As an old crusty engineer and military officer, I enjoy order in my life. I like having ‘a place for everything and everything in its place.’ Those of you who know me well also know that I also have a somewhat chaotic side, and my ‘everything in its place’ side isn’t always dominant. When it comes to certain aspects of photography, I am very ‘orderly.’ For example, I have developed a filing system for my images that works well for me. I have file folders for certain subjects and geographic areas with subfolders for subjects, all arranged by date (year – month – day). I maintain shooting logs that show when and where I’ve been, and sometimes contain notes for future shoots.
My workflow for downloading images to the computer (within the proper subject/geographical area folder and date subfolder) is well established. Recently, I watched a great tutorial about Adobe Bridge, a photo management software linked to Photoshop and Lightroom, and learned how to use Bridge more effectively to download my images and identify those worthy of additional processing. Let’s face it, that little bitty screen on the back of your camera body can only tell you so much (good exposure and maybe if you’re in focus). You have to get the image on the big screen to see if it’s really good. After the tutorial, I made changes to my workflow that I hope will make my filing system better for subsequent retrieval. Time will tell.
Another of my very orderly processes is backing up my images. I used to use a triple redundancy system using the SD card from the camera, the computer’s internal hard drive, and an external hard drive. When I changed my shooting routine to RAW format (see my post ‘All RAW – All the Time’ on June 8, 2015), I began to fill up SD cards like mad, with the resulting problem of devising a means of labeling and storing them. Have you ever tried to put a label on an SD card? They are less than an inch wide, just over an inch long, and usually have a dark label! More importantly, even though they are coming down in price, they are still expensive! I changed my storage system to the computer’s internal hard drive and two separate external hard drives. I still have triple redundancy, and a more effective means of storing my larger images, such as panoramas stitched together from multiple images – they are downright huge! I will admit that eventually the long term storage goes to double redundancy as I haven’t installed additional hard drive capacity on my computer and I’ve almost filled the hard drive with this year’s images. I am removing older images from my computer to conserve space. I back up everything on a monthly basis.
So, we move on to the chaotic side. My computer desk is a mess, with magazines and notes and – well – accumulated crap. I will clean my desk on a cold day this winter – or not! Probably not (ha ha). But there’s also the chaos that results from exploring my creative side. As you’ve seen in previous posts, I’ve been exploring panoramas and monochrome images. I think I’m getting better – the phone calls to my wonderful Photoshop mentors are fewer and I’m not repeating my questions to them as often. I think they’re thankful for that. And I’m becoming more daring in my editing. I try new things more and more frequently, and am becoming more comfortable with the ‘undo’ button when I do something badly or that I don’t like.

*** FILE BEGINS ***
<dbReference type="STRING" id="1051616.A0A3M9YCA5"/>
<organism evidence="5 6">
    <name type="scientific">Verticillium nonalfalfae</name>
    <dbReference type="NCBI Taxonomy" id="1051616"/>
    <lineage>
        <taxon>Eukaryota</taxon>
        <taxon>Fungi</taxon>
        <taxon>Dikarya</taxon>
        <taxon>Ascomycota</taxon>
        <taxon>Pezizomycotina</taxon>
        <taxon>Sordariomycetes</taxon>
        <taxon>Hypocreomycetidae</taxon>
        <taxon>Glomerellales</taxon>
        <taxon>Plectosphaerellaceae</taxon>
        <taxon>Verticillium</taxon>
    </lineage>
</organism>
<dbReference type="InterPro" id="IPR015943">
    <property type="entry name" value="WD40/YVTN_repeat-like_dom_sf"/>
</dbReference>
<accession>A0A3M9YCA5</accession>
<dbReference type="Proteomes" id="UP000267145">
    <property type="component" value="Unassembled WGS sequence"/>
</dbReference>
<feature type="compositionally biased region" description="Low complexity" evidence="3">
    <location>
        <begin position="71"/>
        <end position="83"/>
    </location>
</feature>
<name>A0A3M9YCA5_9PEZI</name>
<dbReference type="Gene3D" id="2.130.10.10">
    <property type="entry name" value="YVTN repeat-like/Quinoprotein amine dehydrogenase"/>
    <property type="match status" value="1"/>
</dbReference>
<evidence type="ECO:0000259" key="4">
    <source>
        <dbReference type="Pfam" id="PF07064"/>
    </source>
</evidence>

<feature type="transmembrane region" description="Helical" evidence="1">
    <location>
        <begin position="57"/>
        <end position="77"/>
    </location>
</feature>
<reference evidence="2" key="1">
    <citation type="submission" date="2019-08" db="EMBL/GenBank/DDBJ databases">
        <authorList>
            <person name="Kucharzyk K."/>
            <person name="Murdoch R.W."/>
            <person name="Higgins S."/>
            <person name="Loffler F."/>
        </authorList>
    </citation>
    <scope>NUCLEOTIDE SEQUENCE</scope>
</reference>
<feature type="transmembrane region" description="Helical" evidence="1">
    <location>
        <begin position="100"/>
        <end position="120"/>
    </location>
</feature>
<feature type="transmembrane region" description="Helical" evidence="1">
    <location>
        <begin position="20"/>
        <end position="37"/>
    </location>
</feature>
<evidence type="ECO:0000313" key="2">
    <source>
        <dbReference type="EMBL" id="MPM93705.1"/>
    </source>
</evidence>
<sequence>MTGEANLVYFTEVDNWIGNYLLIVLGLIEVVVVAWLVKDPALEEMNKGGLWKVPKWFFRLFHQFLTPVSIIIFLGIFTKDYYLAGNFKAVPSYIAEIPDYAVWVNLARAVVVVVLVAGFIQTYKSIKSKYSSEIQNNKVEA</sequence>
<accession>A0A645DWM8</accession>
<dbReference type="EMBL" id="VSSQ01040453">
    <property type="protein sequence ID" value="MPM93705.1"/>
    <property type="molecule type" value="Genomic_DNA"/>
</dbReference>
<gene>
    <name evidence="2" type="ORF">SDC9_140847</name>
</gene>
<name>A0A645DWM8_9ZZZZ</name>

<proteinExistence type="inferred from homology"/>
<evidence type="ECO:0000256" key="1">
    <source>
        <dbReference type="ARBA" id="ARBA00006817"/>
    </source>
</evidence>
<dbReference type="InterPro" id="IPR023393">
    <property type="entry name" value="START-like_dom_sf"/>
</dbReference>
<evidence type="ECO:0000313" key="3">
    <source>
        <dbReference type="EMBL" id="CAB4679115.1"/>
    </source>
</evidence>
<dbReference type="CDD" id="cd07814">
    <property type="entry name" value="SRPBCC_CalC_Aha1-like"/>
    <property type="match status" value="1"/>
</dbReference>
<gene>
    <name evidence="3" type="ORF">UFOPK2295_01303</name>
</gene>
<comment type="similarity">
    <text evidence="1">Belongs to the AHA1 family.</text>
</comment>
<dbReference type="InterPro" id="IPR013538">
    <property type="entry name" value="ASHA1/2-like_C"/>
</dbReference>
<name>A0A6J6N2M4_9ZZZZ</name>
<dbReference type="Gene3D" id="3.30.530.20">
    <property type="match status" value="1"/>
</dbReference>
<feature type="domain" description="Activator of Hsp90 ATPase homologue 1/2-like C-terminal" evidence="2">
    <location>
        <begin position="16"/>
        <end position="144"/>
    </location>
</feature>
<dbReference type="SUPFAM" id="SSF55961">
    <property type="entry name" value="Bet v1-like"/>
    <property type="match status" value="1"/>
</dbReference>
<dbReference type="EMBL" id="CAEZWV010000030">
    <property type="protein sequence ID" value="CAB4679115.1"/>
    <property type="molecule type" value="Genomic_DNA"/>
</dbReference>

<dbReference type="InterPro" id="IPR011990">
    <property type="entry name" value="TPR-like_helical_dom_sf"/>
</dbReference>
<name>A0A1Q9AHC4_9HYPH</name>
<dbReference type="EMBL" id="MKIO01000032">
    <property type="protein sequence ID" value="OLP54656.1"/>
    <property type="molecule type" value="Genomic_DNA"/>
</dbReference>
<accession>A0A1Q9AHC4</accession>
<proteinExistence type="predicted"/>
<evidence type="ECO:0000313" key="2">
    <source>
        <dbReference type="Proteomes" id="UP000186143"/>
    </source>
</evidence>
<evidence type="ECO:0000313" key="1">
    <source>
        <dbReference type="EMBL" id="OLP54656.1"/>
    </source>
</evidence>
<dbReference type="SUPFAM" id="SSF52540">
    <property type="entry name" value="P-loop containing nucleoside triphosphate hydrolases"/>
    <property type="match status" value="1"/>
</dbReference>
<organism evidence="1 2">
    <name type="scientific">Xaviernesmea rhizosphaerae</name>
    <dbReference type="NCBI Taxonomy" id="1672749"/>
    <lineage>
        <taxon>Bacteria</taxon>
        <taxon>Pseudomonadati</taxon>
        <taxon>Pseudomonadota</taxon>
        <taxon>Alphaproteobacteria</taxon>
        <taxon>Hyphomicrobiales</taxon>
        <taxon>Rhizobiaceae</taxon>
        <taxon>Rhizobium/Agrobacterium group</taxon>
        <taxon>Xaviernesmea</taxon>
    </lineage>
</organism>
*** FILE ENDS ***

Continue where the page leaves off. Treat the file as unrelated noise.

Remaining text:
Maybe chaos isn’t the right word after all, but to a regimented and very process-oriented engineer type, this new creative side is very chaotic. I just hope the results are worth it! Let’s look at this week’s images.
I have been very lucky to find Kestrels, and the ones I’ve found are very cooperative.
I was in the Pine Nuts looking for the wild horses and caught this little fella’ sitting on this tree. I like it!
I was cruising Foothill Road last week and saw this Kestrel having a bite of lunch.
When he noticed me, he took off to eat in peace somewhere else.
I took this image last January, but used my newly developed Photoshop skills to make this image.
Another from January. Must have been a cold day!
A few weeks ago, I got my first Bald Eagle of the season. Just yesterday, I got my first Golden Eagle. Actually, I drove by a pair of them sitting on a utility pole, but one flew off as I parked and got out of the car.
Goldens are majestic, too.
This one gave me a couple images and then took off. I’m still working on getting focus on birds in flight.
I was checking out Carson River Road last week, and this doe casually walked by.
Check her belly – still wet from crossing the adjacent river.
This image is not cropped. She was so close I couldn’t make my lens short enough and get more background.
The Hawks are returning to the Carson Valley. I was getting out of the car to shoot a fence with several Hawks in line. As I got ready to shoot, a Hawk flew in and forced the one sitting to take off. I was lucky to get this shot!
What a scene. No fighting over roosting spots kids!
This week, you get several panoramas.
The Sierras across the Carson Valley. That’s Jobs Peak on the left and Genoa Peak about a quarter in from the right edge. I shot this in monochrome and then made my adjustments.
The Sierras on a different day. I love the cloud formation in the upper left corner of the image.
The Pine Nut Range. The wild horses roam an area to the left of these mountains. This is part of my monochrome exploration.
The Pine Nuts in color. Yes, it’s hard to live here with all this natural beauty. (I can’t believe I typed that with a straight face!)
Well, that’s all for this post. As always, enjoy! And stay warm!!